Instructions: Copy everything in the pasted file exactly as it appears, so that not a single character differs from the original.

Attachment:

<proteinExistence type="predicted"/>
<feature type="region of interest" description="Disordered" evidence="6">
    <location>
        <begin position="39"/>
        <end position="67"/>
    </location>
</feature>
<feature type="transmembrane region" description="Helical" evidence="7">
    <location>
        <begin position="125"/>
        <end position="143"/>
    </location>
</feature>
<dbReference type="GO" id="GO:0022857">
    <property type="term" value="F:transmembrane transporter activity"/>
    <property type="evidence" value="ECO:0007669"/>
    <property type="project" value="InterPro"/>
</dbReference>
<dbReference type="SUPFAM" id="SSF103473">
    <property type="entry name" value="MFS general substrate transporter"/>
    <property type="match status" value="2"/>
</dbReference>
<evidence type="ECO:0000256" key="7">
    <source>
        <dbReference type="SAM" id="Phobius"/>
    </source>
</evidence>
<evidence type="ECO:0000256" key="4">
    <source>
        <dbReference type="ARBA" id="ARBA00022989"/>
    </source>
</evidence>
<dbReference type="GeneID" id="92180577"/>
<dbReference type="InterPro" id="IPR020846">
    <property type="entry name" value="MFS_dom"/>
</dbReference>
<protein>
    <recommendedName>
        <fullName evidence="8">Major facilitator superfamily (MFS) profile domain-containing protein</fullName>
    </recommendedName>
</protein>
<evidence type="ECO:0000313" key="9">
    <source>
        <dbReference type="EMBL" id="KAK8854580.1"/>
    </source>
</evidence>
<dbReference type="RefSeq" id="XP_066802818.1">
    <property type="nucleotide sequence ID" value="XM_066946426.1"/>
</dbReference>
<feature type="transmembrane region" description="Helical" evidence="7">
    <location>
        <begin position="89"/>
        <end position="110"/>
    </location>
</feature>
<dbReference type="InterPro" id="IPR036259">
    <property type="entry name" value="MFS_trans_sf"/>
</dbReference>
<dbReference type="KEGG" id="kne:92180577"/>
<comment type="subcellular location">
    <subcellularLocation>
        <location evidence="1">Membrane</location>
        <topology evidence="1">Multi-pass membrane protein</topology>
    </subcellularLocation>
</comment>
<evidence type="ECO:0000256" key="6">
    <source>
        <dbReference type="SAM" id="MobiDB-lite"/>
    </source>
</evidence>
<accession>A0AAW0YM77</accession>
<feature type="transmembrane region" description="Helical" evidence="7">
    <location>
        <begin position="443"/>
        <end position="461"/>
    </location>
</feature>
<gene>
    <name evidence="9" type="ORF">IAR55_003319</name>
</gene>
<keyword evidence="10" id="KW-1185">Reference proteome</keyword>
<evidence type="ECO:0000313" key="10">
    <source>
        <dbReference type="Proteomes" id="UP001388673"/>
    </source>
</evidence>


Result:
<proteinExistence type="predicted"/>
<feature type="region of interest" description="Disordered" evidence="6">
    <location>
        <begin position="39"/>
        <end position="67"/>
    </location>
</feature>
<feature type="transmembrane region" description="Helical" evidence="7">
    <location>
        <begin position="125"/>
        <end position="143"/>
    </location>
</feature>
<dbReference type="GO" id="GO:0022857">
    <property type="term" value="F:transmembrane transporter activity"/>
    <property type="evidence" value="ECO:0007669"/>
    <property type="project" value="InterPro"/>
</dbReference>
<dbReference type="SUPFAM" id="SSF103473">
    <property type="entry name" value="MFS general substrate transporter"/>
    <property type="match status" value="2"/>
</dbReference>
<evidence type="ECO:0000256" key="7">
    <source>
        <dbReference type="SAM" id="Phobius"/>
    </source>
</evidence>
<evidence type="ECO:0000256" key="4">
    <source>
        <dbReference type="ARBA" id="ARBA00022989"/>
    </source>
</evidence>
<dbReference type="GeneID" id="92180577"/>
<dbReference type="InterPro" id="IPR020846">
    <property type="entry name" value="MFS_dom"/>
</dbReference>
<protein>
    <recommendedName>
        <fullName evidence="8">Major facilitator superfamily (MFS) profile domain-containing protein</fullName>
    </recommendedName>
</protein>
<evidence type="ECO:0000313" key="9">
    <source>
        <dbReference type="EMBL" id="KAK8854580.1"/>
    </source>
</evidence>
<dbReference type="RefSeq" id="XP_066802818.1">
    <property type="nucleotide sequence ID" value="XM_066946426.1"/>
</dbReference>
<feature type="transmembrane region" description="Helical" evidence="7">
    <location>
        <begin position="89"/>
        <end position="110"/>
    </location>
</feature>
<dbReference type="InterPro" id="IPR036259">
    <property type="entry name" value="MFS_trans_sf"/>
</dbReference>
<dbReference type="KEGG" id="kne:92180577"/>
<comment type="subcellular location">
    <subcellularLocation>
        <location evidence="1">Membrane</location>
        <topology evidence="1">Multi-pass membrane protein</topology>
    </subcellularLocation>
</comment>
<evidence type="ECO:0000256" key="6">
    <source>
        <dbReference type="SAM" id="MobiDB-lite"/>
    </source>
</evidence>
<accession>A0AAW0YM77</accession>
<feature type="transmembrane region" description="Helical" evidence="7">
    <location>
        <begin position="443"/>
        <end position="461"/>
    </location>
</feature>
<gene>
    <name evidence="9" type="ORF">IAR55_003319</name>
</gene>
<keyword evidence="10" id="KW-1185">Reference proteome</keyword>
<evidence type="ECO:0000313" key="10">
    <source>
        <dbReference type="Proteomes" id="UP001388673"/>
    </source>
</evidence>